PlantFiles: Old Garden Rose Rosa 'Cardinal de Richelieu'
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Family: Rosaceae (ro-ZAY-see-ee) (Info) Genus: Rosa (RO-zuh) (Info) Cultivar: Cardinal de Richelieu Additional cultivar information: (Cardinal Richelieu, Rose Van Sian) Hybridized by Parmentier; Year of Registration or Introduction: 1840
Hardiness: USDA Zone 4a: to -34.4 °C (-30 °F) USDA Zone 4b: to -31.6 °C (-25 °F) USDA Zone 5a: to -28.8 °C (-20 °F) USDA Zone 5b: to -26.1 °C (-15 °F) USDA Zone 6a: to -23.3 °C (-10 °F) USDA Zone 6b: to -20.5 °C (-5 °F) USDA Zone 7a: to -17.7 °C (0 °F) USDA Zone 7b: to -14.9 °C (5 °F) USDA Zone 8a: to -12.2 °C (10 °F) USDA Zone 8b: to -9.4 °C (15 °F)
Bloom Color: Mauve and mauve blend (mb)
Bloom Shape: Double
Flower Fragrance: Very Fragrant
Bloom Time: Mid Summer
Patent Information: Non-patented
Other Details: Shade-tolerant
Pruning Instructions: Blooms on old wood; prune after flowering
Soil pH requirements: 5.6 to 6.0 (acidic) 6.1 to 6.5 (mildly acidic)
Propagation Methods: From softwood cuttings From semi-hardwood cuttings From hardwood cuttings From hardwood heel cuttings By simple layering
On Apr 4, 2011, HolyChickin from Fort Lauderdale, FL wrote:
I am CHOMPING at the bit for this thing to bloom! I am not sure if it will though. See, I live in S. Florida; the land of perpetual Summer. I have had the Cardinal now for a little over a year... when I first got it, it was merely a rooted cutting. Now though it is getting some size to it, lots of new growth; it's really starting to take off! Since our "winter" this year is more like other people's early Fall, it may not know when to bloom. Guess I have to wait and see!
It is doing quite well so far... not a sign of disease (black spot is a real problem down here), hasn't been plagued with any bugs (which is something because there is an endless parade of them down here all year round), and it is very low maintenance. I do have it in a bit of shade under a palm tree to sheild it from the brutal mid-day sun and scorching heat. It seems to like it... I just hope it likes it well enough to reward me with some blooms. July is fast approaching so I will update!
On Feb 13, 2009, jamie68 from Vancouver, WA (Zone 8b) wrote:
This was one of my first old garden roses, and it sold my on them completely!! Anyone who thinks they wouldn't like a rose that only blooms once should at least try growing one of these roses for a couple years, then see if their opinion changes! It may only bloom once, but it is literally covered in blooms when at its peak. It has a wonderful fragrance, and when in peak bloom fillsthe garden with its perfume. The blooms go thru many very beautiful shades as they age, and they do last a L-O-N-G time(at least 6 weeks in my garden)! After the bloom this plant is still a nice shrub, with nice, healthy, medium green foliage that fully clothes each cane and goes to the ground on my 3 plants. It is a great backdrop for other plants that bloom later, and are small when this is putting on its main show earlier in the season. I will always have this rose in my rose garden - once blooming is still quite a show with this Cardinal.... :)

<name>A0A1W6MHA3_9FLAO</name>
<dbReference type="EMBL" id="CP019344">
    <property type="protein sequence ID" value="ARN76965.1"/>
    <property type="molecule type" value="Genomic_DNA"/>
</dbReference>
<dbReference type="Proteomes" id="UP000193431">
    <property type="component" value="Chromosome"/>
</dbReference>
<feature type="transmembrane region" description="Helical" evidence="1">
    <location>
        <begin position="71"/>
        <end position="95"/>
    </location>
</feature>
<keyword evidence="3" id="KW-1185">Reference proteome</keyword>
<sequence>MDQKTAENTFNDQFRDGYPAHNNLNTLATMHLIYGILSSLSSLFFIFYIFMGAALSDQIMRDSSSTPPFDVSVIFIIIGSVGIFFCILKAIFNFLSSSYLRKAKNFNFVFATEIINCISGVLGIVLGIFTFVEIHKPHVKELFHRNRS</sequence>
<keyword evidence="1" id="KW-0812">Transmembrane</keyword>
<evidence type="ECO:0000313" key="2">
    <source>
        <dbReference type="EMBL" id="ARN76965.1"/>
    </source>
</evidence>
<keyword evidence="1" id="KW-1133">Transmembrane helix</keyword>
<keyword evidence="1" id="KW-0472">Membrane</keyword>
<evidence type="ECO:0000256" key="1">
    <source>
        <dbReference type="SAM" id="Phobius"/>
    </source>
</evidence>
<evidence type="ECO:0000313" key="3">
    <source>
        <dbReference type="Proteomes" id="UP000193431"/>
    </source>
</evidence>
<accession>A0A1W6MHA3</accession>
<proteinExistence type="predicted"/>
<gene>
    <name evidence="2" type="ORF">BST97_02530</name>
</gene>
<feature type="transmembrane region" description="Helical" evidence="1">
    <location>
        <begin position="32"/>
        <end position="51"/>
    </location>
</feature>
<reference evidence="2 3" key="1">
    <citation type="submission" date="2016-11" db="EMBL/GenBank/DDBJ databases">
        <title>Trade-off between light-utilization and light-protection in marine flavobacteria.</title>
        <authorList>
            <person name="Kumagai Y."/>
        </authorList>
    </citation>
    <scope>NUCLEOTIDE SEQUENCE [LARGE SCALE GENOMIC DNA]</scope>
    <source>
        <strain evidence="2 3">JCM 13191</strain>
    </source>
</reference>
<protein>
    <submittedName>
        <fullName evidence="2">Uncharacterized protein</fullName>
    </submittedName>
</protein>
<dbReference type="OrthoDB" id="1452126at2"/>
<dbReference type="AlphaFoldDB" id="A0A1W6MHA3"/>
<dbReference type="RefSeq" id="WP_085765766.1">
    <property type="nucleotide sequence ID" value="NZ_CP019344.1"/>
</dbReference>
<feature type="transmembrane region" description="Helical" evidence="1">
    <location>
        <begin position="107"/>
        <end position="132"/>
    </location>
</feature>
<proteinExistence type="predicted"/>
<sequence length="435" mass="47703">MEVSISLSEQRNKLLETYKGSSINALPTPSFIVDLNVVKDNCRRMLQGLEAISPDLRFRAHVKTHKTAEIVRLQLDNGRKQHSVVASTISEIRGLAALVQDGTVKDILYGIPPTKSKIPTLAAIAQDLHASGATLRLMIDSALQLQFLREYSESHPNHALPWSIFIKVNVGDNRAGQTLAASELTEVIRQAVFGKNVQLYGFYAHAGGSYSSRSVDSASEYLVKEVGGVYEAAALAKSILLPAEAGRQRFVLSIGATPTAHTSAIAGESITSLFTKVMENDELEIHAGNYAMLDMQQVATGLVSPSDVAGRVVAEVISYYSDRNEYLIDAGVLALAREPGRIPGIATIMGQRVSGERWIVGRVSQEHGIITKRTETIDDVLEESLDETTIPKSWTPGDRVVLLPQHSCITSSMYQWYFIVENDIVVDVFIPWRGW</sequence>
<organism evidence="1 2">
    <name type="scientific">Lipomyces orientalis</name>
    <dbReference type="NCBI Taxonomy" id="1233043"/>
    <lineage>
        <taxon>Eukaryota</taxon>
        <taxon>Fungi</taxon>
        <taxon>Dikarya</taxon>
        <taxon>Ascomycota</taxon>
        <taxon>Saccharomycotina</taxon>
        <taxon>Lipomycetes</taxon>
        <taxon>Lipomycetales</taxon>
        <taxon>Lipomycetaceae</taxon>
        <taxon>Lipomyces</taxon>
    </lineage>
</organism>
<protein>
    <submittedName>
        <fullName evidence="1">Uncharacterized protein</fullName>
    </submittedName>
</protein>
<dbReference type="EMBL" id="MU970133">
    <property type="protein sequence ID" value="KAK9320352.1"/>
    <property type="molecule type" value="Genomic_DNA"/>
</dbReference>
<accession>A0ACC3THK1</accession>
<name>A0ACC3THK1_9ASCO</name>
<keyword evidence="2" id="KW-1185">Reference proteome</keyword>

On Jan 15, 2009, Marisa_K from Lincoln, CA (Zone 8b) wrote:
The first time I saw this rose, it stopped me dead in my tracks. I HAD to have it. The deep plum flowers age to the most amazing smoke color. It's gorgeous. Even though it only blooms for about six weeks, it is still a good member of the garden the rest of the year. The plant is attractive and healthy. I don't know if it does this in every climate, but here in 8b the leaves turn red, orange, and gold in late November (they match my liquidambar) and they hang on until I strip them off in late January. This rose is one of my very favorites.
I planted 'Cardinal de Richelieu' in 1994, and it has done everything that I ever expected from it. It is a strong, hardy grower, and blooms each year in late May to early June without fail. I have moved it once out of dry sandy soil to a more moisture retentive loam with plenty of organic material. The flowers change color hue as they develop from buds to fully opened blooms. It is very attractive, and the fragrance is a nice rose aroma. It blooms only once in early summer (Before the Japanese Beetles get here!). The plant forms an arching mound up to 5 feet high and 4 feet wide with dark green leaves and few thorns. The primary insect problem here is the rose chafer which somehow knows when 'dinner is ready'. This disgusting insect eats not only roses, but irises and peonies too.
On Sep 19, 2005, hortensia from Langley, BC, BC (Zone 8b) wrote:
like most gallicas, this rose tolerates poorer soil and a bit of shade. The flower colour is best in some sun, but lasts better with a bit of shade. I have found the ideal situation is where it gets lots of early and late sun but is spared the mid day heat.
The flower is a most amazing mix of the entire spectrum form crimson to a mauve which is near blue. People talk about old roses fading, but never with enough emphasis on what a beautiful thing this is to observe, as the intense rosy flowers fade to rich deep mauve and french grey.
More prosaically, once established, especially on its own roots, this rose is healthy, hardy and a fine shrub even out of bloom
This plant has been said to grow in the following regions:
Lincoln, California New Haven, Connecticut Fort Lauderdale, Florida Macy, Indiana Smiths Grove, Kentucky Raytown, Missouri Binghamton, New York Fort Hunter, New York Arcadia Lakes, South Carolina Alvord, Texas Orwell, Vermont Vancouver, Washington